The New Research Teams by NASA to Study Moon, Mars, Asteroids and More

While being surrounded by all the chaos of the world, it is good to stay updated about what is new around the space as well. Recently, the space agency gave a statement about the appointment of new research teams, eight in number to be exact, for the thorough study of Moon, asteroids and Phobos and Deimos, the Martian moons. NASA spent quite some time hand picking the people for the teams as the funding for this project adds up to $10.5 million per year given by the Science and Human Exploration and Operations mission directorates department of NASA.

SSERVI also known as the Solar System Exploration Research Virtual Institute will be involved to support and help the research teams for the next 5 years. Marshall Smith, who is the director at the Human Lunar Exploration Programs, believes that while we are looking out to proceed in to the new era of human explorations regarding moon, SSERVI is playing a very crucial role in strengthening the relation we need between the explorations and science.

Mars and its two moons, Phobos and Deimos

Image: NASA/JPL/University of Arizona

While the coming new projects will be more focused on asteroids and other objects, another main focus would be the dirt of the moon. One of the teams will be working on the project at the Center for Lunar and Asteroid Surface Science located in the city of Orlando at the University of Central Florida. The team has high spirits and are feeling strong about helping the scientists in developing the clones of those materials for doing research about them on our very own Earth.

Another project called the Geophysical Exploration of the Dynamics and Evolution of the Solar System will be concerned to study the different geological features on Earth and will be happening at the University of Maryland under the supervision of a different team. This project will help in giving a better knowledge about what human might encounter on the surfaces of two moons of Mars and various other worlds other than ours.

The aim of these projects is not just to understand the materials of regolith but also to have knowledge about how the environment of planets may impact or affect human health during different missions and so the two teams based in Stony Brook University in New York will study the chemical reactivity of the regolith.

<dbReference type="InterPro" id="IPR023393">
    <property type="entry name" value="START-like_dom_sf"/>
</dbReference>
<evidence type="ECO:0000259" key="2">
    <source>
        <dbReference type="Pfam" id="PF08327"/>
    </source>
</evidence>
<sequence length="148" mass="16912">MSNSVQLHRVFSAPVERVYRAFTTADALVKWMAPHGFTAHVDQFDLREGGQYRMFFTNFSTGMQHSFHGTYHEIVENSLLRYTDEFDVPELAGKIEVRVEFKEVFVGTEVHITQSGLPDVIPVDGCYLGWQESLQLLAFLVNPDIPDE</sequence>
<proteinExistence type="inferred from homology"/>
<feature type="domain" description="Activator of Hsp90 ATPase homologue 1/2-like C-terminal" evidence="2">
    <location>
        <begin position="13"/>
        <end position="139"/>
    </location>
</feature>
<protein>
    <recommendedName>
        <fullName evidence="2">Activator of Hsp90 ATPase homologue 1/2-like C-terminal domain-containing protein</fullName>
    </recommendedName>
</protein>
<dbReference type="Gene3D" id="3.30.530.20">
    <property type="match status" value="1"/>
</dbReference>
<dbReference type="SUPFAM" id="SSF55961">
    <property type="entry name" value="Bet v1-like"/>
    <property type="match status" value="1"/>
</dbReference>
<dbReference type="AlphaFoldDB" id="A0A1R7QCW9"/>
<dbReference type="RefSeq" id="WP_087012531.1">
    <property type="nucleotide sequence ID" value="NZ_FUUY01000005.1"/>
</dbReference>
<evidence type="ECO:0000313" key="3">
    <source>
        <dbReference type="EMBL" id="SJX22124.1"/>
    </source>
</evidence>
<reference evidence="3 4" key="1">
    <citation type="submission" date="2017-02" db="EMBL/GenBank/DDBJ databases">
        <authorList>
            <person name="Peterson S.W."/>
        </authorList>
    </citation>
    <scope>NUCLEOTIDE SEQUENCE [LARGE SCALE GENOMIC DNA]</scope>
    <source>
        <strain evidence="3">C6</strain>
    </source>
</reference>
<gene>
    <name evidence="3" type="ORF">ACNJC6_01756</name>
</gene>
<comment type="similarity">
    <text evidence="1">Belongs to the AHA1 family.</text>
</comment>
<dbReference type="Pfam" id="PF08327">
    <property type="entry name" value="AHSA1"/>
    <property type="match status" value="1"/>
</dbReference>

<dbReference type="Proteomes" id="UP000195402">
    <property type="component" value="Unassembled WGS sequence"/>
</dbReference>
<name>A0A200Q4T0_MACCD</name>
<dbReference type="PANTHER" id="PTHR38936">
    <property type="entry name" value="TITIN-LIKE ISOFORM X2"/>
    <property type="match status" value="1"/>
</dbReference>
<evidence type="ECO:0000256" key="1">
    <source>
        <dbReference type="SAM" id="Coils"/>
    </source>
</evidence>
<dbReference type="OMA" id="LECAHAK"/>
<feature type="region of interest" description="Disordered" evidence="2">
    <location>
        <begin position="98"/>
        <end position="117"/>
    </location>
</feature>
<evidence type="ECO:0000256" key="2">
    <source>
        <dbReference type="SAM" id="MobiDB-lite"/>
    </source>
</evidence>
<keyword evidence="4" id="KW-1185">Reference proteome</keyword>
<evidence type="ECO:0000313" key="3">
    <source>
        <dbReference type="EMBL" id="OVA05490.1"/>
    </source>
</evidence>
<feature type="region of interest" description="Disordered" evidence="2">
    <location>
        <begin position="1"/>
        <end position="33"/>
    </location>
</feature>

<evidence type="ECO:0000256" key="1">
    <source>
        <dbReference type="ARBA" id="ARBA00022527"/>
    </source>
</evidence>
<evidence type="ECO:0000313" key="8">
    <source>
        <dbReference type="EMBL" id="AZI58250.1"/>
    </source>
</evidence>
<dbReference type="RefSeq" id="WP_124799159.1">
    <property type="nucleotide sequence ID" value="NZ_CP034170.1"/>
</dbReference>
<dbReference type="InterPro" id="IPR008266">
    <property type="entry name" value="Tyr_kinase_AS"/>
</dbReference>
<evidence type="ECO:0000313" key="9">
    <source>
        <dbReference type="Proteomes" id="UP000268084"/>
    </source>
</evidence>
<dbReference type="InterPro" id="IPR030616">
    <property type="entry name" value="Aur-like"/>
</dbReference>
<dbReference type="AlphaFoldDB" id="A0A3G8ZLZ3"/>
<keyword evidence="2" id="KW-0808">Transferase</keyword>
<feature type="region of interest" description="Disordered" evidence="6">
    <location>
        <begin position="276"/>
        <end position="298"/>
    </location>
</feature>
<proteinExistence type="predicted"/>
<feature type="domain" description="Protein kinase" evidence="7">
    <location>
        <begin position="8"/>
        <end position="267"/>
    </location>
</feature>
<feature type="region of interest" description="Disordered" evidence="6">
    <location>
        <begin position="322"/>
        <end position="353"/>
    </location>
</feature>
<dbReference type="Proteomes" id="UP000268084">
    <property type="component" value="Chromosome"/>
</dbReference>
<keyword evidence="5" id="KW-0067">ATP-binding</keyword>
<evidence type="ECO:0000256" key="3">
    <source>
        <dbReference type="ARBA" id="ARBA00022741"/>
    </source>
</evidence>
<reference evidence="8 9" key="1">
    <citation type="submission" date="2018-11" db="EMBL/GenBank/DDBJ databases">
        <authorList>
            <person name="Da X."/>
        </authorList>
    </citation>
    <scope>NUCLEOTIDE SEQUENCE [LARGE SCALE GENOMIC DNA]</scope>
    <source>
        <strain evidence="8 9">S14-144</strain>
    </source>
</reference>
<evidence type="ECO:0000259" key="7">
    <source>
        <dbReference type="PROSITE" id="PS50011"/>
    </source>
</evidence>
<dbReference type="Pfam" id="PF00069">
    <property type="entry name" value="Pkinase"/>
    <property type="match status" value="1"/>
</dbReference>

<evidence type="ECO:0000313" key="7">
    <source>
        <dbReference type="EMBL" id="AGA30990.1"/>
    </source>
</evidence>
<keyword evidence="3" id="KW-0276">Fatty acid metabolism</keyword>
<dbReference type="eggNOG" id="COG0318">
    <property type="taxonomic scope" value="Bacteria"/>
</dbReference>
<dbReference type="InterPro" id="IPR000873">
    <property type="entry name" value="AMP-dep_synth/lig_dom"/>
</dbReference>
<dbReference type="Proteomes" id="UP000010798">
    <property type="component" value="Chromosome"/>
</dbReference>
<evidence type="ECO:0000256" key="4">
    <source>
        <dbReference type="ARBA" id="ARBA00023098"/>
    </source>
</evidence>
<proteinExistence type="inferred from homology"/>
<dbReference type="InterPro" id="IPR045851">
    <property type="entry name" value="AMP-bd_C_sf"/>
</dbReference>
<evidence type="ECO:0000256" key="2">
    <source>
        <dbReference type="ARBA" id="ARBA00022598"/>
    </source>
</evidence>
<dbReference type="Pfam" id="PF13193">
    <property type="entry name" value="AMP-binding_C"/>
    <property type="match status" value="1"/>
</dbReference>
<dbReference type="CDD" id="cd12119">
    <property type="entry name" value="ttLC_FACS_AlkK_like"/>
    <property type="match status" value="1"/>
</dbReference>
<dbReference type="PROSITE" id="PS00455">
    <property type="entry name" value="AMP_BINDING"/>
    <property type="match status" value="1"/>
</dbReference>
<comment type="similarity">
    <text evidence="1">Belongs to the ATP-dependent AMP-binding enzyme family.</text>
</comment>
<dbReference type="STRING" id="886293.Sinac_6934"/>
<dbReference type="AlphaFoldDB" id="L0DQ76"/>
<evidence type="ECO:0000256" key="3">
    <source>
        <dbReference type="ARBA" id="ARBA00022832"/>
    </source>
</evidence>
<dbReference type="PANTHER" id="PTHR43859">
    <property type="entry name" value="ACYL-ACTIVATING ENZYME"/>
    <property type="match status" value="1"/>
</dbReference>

Another future mission that the researches are focused on is the use of different lunar resources and the processes needed to extract them. Resource Exploration and Science of OUR Cosmic Environment is working at the NASA’s Ames Research centers based in the state of California and their time will be assigned to investigate the available resources found on the moon and their quantities.

In addition to all this, the team called the Lunar Environment and Dynamics for Exploration based in Maryland at the NASA’s Goddard Space Flight Centre will be studying about how the environment of the space can affect the robotic equipment. It will give attention to the interaction between plasma and the airless bodies found on our moon and will try to model the effects of radiation environment.

According to Lori Glaze, the director of the Planetary Science division, all the discoveries coming forward by these teams will play vital and very important roles for our future explorations relevant to the solar system with robots and humans. The other three from the eight teams include the Interdisciplinary Consortium for Evaluating Volatile Origins team based in Manoa in Honolulu at the University of Hawaii, the Institute for Modelling Plasmas, Atmosphere and Comic Dust based at the Colarado Boulder University and the Center for Lunar Sciences and Exploration at the Lunar and Planetary Institute found in city of Houston in the state of Texas.

These eight teams were not selected in any simple manner, in fact, they were selected out of 20 best research teams with proposals. These eight teams have now joined the four other teams from SSERVI to research more about the Earth’s moon, space environments of the Martian moons called Phobos and the Deimos and the asteroids found near the earth.

Greg Schmidt, the director of institute at the NASA’s Ames Research center has recently said in a statement that, “We are extremely pleased that the community responded with such high-quality proposals, and look forward to the many contributions new SSERVI team members will make in addressing NASA’s science and exploration goals.”


NASA Press RELEASE 19-051